Despite concerns around the globe that the Ebola virus may continue to spread and mutate into something even more deadly, the director of the CDC attempted to assuage fears about the possibility of an outbreak on U.S. soil.
“It is not a potential of Ebola spreading widely in the U.S.,” director Thomas Friedman told reporters on a conference call Thursday. “That is not in the cards.”
But while the CDC downplays the potential threat, emergency planners behind the scenes have been getting ready since as early as April of this year. In a report presented to Congress while the virus was spreading in West Africa, the Department of Defense said that it has dispatched biological detection kits to National Guard units in all 50 states with the capability of diagnosing the virus in infected patients in as little as 30 minutes.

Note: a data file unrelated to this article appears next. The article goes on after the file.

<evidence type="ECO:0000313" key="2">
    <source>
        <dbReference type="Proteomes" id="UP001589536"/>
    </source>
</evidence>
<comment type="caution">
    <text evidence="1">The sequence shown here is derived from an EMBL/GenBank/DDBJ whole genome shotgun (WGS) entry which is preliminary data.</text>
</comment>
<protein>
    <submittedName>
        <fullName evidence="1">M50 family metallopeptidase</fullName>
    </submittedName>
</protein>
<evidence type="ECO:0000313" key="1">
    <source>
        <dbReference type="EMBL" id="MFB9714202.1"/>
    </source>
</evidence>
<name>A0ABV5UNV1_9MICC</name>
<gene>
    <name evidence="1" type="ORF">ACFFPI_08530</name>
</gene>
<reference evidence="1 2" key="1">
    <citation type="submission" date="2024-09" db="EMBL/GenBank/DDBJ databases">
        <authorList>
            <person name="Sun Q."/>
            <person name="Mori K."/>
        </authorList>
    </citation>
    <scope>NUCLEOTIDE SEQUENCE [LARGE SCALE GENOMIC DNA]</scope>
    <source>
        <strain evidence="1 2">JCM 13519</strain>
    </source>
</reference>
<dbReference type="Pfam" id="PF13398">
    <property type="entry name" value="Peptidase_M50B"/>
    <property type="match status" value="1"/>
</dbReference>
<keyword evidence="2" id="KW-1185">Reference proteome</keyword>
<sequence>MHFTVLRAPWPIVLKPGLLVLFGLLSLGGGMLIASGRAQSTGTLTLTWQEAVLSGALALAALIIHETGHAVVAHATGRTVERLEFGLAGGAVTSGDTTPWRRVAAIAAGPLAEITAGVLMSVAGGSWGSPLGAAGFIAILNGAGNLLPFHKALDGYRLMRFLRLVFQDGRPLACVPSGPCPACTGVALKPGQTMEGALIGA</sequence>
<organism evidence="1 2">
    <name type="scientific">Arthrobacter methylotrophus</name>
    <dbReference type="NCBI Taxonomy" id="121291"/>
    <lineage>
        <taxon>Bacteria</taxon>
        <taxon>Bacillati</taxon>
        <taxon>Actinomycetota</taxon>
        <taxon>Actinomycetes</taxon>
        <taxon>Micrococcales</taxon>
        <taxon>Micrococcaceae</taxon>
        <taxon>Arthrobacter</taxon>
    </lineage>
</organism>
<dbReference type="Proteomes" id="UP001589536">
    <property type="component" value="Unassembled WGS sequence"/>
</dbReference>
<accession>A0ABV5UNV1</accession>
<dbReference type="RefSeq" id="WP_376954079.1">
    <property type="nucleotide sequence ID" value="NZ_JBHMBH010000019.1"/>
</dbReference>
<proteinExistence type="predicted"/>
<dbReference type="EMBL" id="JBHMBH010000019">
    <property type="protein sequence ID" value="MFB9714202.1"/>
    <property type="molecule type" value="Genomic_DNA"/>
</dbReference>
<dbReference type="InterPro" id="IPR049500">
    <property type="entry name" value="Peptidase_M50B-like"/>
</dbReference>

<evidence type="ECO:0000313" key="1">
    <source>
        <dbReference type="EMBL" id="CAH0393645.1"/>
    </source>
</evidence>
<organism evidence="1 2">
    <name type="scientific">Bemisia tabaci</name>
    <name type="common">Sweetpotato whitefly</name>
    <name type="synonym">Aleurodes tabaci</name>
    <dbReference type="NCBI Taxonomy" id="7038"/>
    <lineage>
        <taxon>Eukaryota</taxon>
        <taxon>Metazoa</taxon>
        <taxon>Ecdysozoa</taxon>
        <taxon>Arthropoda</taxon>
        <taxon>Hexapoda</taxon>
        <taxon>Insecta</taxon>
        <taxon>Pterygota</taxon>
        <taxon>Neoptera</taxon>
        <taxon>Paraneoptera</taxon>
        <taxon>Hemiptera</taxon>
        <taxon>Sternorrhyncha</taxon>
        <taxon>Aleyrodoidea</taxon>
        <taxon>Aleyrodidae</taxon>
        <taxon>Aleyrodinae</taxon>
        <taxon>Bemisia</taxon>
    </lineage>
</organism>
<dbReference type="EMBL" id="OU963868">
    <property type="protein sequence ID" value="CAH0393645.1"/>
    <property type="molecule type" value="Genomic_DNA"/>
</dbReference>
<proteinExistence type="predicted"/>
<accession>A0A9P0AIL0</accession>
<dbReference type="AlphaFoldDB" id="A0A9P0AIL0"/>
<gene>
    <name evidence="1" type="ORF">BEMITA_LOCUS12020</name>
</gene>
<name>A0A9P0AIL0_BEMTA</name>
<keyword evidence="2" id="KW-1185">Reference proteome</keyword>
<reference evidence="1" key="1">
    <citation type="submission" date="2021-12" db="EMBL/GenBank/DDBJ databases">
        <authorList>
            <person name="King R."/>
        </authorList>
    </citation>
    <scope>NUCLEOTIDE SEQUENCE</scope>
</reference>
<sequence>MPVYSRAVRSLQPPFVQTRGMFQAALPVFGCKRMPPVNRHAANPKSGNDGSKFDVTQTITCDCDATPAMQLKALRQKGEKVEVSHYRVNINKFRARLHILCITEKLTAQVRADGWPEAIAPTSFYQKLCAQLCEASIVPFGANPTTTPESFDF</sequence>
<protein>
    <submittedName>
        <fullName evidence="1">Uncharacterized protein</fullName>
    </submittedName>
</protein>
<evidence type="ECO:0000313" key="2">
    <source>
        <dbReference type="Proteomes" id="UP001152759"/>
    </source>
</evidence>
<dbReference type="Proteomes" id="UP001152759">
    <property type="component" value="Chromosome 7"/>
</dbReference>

And, in a move that raised some eyebrows this morning, President Obama amended a 2003 Executive Order that gives the Federal government, as noted by Paul Joseph Watson, the power to “mandate the apprehension and detention of Americans who merely show signs of respiratory illness.”
Although Ebola was listed on the original executive order signed by Bush, Obama’s amendment ensures that Americans who merely show signs of respiratory illness, with the exception of influenza, can be forcibly detained by medical authorities.